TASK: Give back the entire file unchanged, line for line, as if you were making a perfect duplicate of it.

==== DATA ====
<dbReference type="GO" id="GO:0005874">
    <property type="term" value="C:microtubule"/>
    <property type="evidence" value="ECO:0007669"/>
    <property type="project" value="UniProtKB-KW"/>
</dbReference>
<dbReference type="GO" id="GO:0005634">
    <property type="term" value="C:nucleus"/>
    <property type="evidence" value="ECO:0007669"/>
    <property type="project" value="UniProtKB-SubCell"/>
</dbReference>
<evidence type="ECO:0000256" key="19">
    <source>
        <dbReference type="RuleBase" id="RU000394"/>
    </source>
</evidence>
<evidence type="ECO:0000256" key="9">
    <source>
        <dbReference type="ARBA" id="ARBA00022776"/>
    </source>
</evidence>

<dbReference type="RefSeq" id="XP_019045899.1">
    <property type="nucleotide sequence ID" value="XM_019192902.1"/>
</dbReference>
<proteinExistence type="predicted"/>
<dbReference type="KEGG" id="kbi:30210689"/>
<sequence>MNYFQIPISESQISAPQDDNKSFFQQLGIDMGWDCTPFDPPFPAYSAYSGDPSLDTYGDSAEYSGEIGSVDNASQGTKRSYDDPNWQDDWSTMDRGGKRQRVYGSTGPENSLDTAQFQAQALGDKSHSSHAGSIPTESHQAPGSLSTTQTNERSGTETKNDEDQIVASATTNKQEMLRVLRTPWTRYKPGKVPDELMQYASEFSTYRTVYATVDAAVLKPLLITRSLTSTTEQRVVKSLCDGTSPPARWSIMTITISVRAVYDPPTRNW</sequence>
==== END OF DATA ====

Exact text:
<dbReference type="GO" id="GO:0005874">
    <property type="term" value="C:microtubule"/>
    <property type="evidence" value="ECO:0007669"/>
    <property type="project" value="UniProtKB-KW"/>
</dbReference>
<dbReference type="GO" id="GO:0005634">
    <property type="term" value="C:nucleus"/>
    <property type="evidence" value="ECO:0007669"/>
    <property type="project" value="UniProtKB-SubCell"/>
</dbReference>
<evidence type="ECO:0000256" key="19">
    <source>
        <dbReference type="RuleBase" id="RU000394"/>
    </source>
</evidence>
<evidence type="ECO:0000256" key="9">
    <source>
        <dbReference type="ARBA" id="ARBA00022776"/>
    </source>
</evidence>

<dbReference type="RefSeq" id="XP_019045899.1">
    <property type="nucleotide sequence ID" value="XM_019192902.1"/>
</dbReference>
<proteinExistence type="predicted"/>
<dbReference type="KEGG" id="kbi:30210689"/>
<sequence>MNYFQIPISESQISAPQDDNKSFFQQLGIDMGWDCTPFDPPFPAYSAYSGDPSLDTYGDSAEYSGEIGSVDNASQGTKRSYDDPNWQDDWSTMDRGGKRQRVYGSTGPENSLDTAQFQAQALGDKSHSSHAGSIPTESHQAPGSLSTTQTNERSGTETKNDEDQIVASATTNKQEMLRVLRTPWTRYKPGKVPDELMQYASEFSTYRTVYATVDAAVLKPLLITRSLTSTTEQRVVKSLCDGTSPPARWSIMTITISVRAVYDPPTRNW</sequence>